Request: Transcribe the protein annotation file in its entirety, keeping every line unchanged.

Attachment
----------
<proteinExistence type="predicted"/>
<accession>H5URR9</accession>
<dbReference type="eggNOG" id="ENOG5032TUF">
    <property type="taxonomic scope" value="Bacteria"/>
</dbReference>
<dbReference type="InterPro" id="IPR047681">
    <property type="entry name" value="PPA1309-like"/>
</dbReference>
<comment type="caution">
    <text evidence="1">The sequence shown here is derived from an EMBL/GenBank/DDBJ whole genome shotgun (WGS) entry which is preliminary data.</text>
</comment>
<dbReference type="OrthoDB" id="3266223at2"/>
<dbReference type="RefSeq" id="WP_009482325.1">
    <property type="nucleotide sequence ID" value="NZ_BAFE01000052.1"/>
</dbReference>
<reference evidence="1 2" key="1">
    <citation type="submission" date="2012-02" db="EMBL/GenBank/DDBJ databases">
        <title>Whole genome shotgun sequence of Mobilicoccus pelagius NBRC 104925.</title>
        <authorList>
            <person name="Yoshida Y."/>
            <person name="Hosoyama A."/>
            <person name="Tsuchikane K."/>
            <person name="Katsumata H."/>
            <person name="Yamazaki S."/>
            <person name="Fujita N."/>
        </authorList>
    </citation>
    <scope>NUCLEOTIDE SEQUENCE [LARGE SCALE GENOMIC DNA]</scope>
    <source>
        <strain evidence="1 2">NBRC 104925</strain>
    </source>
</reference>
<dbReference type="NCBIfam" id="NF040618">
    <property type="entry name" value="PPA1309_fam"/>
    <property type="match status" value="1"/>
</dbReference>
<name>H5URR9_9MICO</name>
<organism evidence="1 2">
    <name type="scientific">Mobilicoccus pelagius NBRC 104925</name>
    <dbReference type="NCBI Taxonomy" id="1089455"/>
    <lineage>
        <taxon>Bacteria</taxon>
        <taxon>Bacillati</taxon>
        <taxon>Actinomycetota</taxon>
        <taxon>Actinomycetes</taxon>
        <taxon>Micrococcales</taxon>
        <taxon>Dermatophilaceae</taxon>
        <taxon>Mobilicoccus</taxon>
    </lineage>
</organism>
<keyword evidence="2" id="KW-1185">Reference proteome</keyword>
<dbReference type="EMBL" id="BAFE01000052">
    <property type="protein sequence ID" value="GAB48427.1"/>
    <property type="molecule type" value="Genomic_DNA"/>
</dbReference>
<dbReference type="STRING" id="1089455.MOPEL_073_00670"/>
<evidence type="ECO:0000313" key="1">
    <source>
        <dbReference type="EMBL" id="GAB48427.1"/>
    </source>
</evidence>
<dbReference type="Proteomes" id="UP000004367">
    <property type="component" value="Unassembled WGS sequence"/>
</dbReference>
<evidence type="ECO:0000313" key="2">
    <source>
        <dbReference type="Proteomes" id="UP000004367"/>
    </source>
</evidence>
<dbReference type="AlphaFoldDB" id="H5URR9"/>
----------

<proteinExistence type="predicted"/>
<accession>H5URR9</accession>
<dbReference type="eggNOG" id="ENOG5032TUF">
    <property type="taxonomic scope" value="Bacteria"/>
</dbReference>
<dbReference type="InterPro" id="IPR047681">
    <property type="entry name" value="PPA1309-like"/>
</dbReference>
<comment type="caution">
    <text evidence="1">The sequence shown here is derived from an EMBL/GenBank/DDBJ whole genome shotgun (WGS) entry which is preliminary data.</text>
</comment>
<dbReference type="OrthoDB" id="3266223at2"/>
<dbReference type="RefSeq" id="WP_009482325.1">
    <property type="nucleotide sequence ID" value="NZ_BAFE01000052.1"/>
</dbReference>
<reference evidence="1 2" key="1">
    <citation type="submission" date="2012-02" db="EMBL/GenBank/DDBJ databases">
        <title>Whole genome shotgun sequence of Mobilicoccus pelagius NBRC 104925.</title>
        <authorList>
            <person name="Yoshida Y."/>
            <person name="Hosoyama A."/>
            <person name="Tsuchikane K."/>
            <person name="Katsumata H."/>
            <person name="Yamazaki S."/>
            <person name="Fujita N."/>
        </authorList>
    </citation>
    <scope>NUCLEOTIDE SEQUENCE [LARGE SCALE GENOMIC DNA]</scope>
    <source>
        <strain evidence="1 2">NBRC 104925</strain>
    </source>
</reference>
<dbReference type="NCBIfam" id="NF040618">
    <property type="entry name" value="PPA1309_fam"/>
    <property type="match status" value="1"/>
</dbReference>
<name>H5URR9_9MICO</name>
<organism evidence="1 2">
    <name type="scientific">Mobilicoccus pelagius NBRC 104925</name>
    <dbReference type="NCBI Taxonomy" id="1089455"/>
    <lineage>
        <taxon>Bacteria</taxon>
        <taxon>Bacillati</taxon>
        <taxon>Actinomycetota</taxon>
        <taxon>Actinomycetes</taxon>
        <taxon>Micrococcales</taxon>
        <taxon>Dermatophilaceae</taxon>
        <taxon>Mobilicoccus</taxon>
    </lineage>
</organism>
<keyword evidence="2" id="KW-1185">Reference proteome</keyword>
<dbReference type="EMBL" id="BAFE01000052">
    <property type="protein sequence ID" value="GAB48427.1"/>
    <property type="molecule type" value="Genomic_DNA"/>
</dbReference>
<dbReference type="STRING" id="1089455.MOPEL_073_00670"/>
<evidence type="ECO:0000313" key="1">
    <source>
        <dbReference type="EMBL" id="GAB48427.1"/>
    </source>
</evidence>
<dbReference type="Proteomes" id="UP000004367">
    <property type="component" value="Unassembled WGS sequence"/>
</dbReference>
<evidence type="ECO:0000313" key="2">
    <source>
        <dbReference type="Proteomes" id="UP000004367"/>
    </source>
</evidence>
<dbReference type="AlphaFoldDB" id="H5URR9"/>